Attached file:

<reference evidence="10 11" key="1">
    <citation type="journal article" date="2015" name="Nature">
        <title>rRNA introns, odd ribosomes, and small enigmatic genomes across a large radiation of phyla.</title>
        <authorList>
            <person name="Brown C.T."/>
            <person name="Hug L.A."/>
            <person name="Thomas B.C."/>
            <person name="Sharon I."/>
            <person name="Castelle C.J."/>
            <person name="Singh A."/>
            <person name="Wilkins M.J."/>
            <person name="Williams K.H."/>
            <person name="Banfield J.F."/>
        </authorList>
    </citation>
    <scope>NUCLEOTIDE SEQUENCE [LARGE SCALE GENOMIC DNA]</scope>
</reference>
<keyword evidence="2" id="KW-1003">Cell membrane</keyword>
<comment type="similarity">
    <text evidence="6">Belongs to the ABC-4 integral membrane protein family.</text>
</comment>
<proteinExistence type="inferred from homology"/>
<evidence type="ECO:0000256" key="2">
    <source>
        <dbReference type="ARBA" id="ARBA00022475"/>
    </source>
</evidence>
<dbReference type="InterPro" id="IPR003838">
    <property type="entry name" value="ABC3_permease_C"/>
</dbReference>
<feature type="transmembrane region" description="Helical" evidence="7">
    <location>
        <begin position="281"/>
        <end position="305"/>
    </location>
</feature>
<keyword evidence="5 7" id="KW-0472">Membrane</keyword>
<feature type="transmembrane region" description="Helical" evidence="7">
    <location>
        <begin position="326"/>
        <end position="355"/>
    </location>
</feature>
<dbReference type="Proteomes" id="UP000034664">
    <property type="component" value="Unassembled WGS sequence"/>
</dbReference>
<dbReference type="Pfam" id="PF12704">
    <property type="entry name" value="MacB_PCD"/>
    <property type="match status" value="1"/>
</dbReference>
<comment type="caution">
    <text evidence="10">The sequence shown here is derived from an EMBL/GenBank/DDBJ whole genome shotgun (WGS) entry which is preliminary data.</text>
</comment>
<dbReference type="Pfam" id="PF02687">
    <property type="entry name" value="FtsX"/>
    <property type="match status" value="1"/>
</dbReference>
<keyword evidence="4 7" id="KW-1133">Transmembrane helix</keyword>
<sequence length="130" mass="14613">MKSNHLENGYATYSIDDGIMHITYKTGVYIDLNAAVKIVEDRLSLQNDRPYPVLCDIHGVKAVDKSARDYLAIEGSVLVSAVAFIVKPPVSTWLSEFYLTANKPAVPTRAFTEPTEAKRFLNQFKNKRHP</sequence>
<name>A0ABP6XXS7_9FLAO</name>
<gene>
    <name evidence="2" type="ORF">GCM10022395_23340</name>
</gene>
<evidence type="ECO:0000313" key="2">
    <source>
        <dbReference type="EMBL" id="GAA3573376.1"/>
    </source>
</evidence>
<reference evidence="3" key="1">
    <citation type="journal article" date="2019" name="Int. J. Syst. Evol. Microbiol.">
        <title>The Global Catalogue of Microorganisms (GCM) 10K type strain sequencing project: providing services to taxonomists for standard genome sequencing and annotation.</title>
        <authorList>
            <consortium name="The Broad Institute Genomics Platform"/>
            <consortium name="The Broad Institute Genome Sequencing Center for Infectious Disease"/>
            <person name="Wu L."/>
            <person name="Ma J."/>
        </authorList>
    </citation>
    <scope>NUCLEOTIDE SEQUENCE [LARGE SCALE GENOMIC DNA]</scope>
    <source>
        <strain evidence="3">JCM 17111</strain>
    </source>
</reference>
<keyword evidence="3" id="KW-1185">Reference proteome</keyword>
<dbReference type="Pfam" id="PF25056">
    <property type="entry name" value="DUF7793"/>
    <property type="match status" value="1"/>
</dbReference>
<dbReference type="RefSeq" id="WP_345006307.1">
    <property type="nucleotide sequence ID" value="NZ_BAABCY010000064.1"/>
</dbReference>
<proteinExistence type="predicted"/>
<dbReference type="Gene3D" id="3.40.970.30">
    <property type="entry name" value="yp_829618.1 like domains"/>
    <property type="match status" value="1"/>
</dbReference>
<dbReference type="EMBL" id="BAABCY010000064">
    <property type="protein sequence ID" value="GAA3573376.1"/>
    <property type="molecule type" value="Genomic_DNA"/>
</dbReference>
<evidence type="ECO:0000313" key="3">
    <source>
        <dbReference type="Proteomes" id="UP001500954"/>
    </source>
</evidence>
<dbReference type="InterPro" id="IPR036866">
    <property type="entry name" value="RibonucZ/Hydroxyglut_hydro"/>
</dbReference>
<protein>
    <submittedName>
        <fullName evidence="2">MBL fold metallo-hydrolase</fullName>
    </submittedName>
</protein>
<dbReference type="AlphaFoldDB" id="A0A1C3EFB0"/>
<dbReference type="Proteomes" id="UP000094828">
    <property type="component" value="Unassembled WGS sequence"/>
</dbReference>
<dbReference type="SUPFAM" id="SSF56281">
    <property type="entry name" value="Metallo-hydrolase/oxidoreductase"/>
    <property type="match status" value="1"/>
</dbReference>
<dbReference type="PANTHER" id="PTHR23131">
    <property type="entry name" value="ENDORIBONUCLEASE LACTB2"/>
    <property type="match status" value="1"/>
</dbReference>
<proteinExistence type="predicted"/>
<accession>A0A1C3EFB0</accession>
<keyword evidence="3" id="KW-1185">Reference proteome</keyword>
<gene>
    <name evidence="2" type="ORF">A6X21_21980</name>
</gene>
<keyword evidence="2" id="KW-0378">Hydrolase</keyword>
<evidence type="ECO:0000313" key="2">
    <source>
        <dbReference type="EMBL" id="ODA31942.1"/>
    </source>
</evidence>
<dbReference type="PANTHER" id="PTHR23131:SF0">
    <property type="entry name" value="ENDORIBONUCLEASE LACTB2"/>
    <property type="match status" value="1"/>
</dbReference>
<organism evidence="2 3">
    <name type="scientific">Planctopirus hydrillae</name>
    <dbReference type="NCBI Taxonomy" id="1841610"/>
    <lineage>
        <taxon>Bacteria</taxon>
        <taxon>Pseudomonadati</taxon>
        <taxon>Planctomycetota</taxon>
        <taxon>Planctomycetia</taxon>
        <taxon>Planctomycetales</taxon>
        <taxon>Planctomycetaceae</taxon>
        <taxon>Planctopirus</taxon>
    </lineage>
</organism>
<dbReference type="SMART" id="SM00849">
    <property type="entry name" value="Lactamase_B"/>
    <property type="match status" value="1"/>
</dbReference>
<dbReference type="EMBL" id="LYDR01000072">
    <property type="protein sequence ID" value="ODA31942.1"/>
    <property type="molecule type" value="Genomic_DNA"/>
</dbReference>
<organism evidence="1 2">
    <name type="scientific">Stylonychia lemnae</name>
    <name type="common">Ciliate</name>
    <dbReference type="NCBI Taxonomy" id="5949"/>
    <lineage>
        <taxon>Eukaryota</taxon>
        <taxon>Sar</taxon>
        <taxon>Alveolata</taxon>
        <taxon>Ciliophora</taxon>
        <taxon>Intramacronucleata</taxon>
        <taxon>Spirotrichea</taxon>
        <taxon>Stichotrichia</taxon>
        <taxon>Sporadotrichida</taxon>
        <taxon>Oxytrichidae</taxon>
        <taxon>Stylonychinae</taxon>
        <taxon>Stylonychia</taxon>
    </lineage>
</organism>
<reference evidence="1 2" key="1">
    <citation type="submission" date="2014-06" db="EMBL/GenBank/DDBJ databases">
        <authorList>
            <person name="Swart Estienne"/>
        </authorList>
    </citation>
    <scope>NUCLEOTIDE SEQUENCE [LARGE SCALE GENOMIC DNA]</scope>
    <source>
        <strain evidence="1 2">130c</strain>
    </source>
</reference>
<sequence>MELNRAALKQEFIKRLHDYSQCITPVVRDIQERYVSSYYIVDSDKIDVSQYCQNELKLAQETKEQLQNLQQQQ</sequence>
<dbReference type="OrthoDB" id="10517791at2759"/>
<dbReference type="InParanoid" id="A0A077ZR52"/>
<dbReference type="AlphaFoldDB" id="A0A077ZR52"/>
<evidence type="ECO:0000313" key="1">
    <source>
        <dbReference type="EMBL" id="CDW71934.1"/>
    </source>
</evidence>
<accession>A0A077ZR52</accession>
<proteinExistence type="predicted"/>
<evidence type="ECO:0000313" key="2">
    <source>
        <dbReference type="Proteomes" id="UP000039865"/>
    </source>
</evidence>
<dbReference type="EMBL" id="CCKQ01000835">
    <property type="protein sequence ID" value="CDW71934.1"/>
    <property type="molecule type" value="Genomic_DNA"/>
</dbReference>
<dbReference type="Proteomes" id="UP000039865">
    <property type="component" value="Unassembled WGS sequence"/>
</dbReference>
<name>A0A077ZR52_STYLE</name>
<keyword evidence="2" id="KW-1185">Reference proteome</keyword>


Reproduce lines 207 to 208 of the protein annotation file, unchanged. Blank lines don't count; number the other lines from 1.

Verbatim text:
</evidence>
<dbReference type="EMBL" id="CCKQ01000835">